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Identify and Remedy EHR Liability Risk Issues: Risk Management Strategies

June 30, 2017

NORCAL’s risk management specialists were asked to provide EHR liability risk issues they were seeing in the field. In addition to the issues covered in the EHR case studies presented in the March 2014 issue of Claims Rx, their list included:

  • Open progress notes
  • “Note bloat”
  • Follow-up delays
  • Lack of after-hours call documentation

The following strategies are provided to identify and remedy these issues.

The Risks of Leaving Progress Notes Open in Your EHR

Some EHR systems allow progress or office visit notes to remain open until users “close,” “finalize,” or mark as “done” the note in the system, but they do not have an automatic lock-out timeframe if these actions are not completed. This can result in late entries, not documenting patient encounters contemporaneously, manipulation of or changes to a medical record entry, and/or even letting multiple clinicians contribute to a patient note under one identifier. Inappropriate late entries and record corrections can turn what may have been a defensible claim into one that has to be settled, even when the recordkeeping did not contribute to the patient’s injuries. Additionally, as the NORCAL EHR case study “The Problem with EHR Workarounds” indicates, notes that are not closed and that allow data changes under a single identifier make it very difficult to determine who is responsible for a prescription error. This not only complicates corrective actions and defensibility of a malpractice claim but also compromises the integrity of the entire medical record. Consider the following documentation strategies:

  • Never share passwords.
  • Ensure that the EHR system dates, times and authenticates all entries in the patient record.
  • Ensure that each patient visit entry is closed, becomes unalterable and is authenticated within a specified timeframe after the patient visit and prior to billing for the encounter.
  • Develop written policies and procedures defining standards for the timely sign off and locking of patient visit encounters.
  • Define the problem of open encounters and determine how to manage individuals who chronically fail to close encounters.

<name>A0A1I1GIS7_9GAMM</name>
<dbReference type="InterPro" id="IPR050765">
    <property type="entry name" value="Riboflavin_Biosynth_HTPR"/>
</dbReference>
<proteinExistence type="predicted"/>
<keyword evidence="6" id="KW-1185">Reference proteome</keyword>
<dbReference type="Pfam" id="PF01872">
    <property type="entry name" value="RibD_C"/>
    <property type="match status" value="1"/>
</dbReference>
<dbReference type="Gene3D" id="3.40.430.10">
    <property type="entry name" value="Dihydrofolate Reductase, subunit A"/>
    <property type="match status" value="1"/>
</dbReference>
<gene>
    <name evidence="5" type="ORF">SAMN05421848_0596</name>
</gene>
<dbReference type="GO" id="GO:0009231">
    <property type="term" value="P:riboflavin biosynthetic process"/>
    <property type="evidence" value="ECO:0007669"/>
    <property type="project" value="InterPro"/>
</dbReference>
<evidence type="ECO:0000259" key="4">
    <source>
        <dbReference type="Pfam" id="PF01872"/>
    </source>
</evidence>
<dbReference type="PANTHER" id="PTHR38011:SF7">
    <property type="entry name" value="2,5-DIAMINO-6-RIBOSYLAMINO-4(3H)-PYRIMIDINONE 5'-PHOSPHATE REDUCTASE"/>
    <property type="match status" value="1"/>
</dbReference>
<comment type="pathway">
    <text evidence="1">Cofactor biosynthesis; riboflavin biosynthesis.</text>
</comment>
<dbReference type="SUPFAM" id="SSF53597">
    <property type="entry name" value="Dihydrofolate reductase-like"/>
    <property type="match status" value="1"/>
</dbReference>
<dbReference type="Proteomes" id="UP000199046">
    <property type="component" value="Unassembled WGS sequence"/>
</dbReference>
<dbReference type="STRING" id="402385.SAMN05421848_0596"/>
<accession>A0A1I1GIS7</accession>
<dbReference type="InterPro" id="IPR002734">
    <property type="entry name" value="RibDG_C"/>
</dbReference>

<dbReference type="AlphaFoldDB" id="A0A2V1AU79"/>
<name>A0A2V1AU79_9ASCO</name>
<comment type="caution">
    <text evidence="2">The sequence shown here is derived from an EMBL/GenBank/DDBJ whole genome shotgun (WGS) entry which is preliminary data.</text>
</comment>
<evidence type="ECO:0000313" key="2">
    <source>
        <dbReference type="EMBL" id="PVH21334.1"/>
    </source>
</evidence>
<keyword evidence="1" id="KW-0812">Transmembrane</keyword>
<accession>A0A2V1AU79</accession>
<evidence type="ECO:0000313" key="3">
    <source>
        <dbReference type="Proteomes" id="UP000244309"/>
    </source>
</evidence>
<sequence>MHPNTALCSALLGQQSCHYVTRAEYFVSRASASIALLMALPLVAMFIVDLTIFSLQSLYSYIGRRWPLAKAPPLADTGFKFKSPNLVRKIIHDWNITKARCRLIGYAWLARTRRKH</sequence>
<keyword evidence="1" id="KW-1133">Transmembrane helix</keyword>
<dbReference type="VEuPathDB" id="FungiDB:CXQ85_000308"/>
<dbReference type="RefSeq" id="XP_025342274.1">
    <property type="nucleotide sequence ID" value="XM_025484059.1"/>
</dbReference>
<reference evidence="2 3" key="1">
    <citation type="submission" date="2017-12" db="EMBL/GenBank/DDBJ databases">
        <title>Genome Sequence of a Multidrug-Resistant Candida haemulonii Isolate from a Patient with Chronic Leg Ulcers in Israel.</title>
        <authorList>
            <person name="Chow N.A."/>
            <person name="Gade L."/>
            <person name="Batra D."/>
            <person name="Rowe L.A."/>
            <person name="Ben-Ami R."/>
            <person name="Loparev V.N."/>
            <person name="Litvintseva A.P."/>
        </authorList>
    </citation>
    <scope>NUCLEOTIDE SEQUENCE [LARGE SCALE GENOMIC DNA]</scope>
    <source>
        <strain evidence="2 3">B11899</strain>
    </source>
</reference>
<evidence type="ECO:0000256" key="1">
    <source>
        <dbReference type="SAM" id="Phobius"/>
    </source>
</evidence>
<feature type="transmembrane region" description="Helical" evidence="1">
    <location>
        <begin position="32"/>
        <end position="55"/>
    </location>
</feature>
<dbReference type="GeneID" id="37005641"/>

• Consider running monthly reports to review medical records encounters that have not been closed within the written and defined timeframe.

Beware of “Note Bloat” When Documenting Medical Care

“Note bloat” refers to ponderous and repetitive information in a progress note that has been generated by an EHR. Although it is important to keep liability risk management, billing, research, compliance, etc. in mind when documenting medical care, the principal clinical mission of a progress note is to promote quality patient care and to facilitate coordination of care among other healthcare team members. Conceptually, a progress note should be factually correct, temporally relevant, concise, analytical and reflective of collaboration.1 It is difficult and time consuming to locate significant clinical information in a bloated progress note. These notes can also discredit physicians in litigation because the notes seem overblown and impersonal. Consider the following strategies to avoid note bloat:2

  • Use free text to describe the patient. If it is too difficult to type up why a patient presented for treatment, find a way to dictate crucial information. Think of what you would like to review yourself in a patient’s record and use that as a guide for relevancy. For example, many patients do not need a complete review of systems (ROS).
  • If self-populating templates are unavoidable, go through final record entries and ensure that they accurately reflect the patient’s condition and systems you have actually evaluated during the encounter. Make necessary corrections before making your current entries a part of the patient’s permanent record.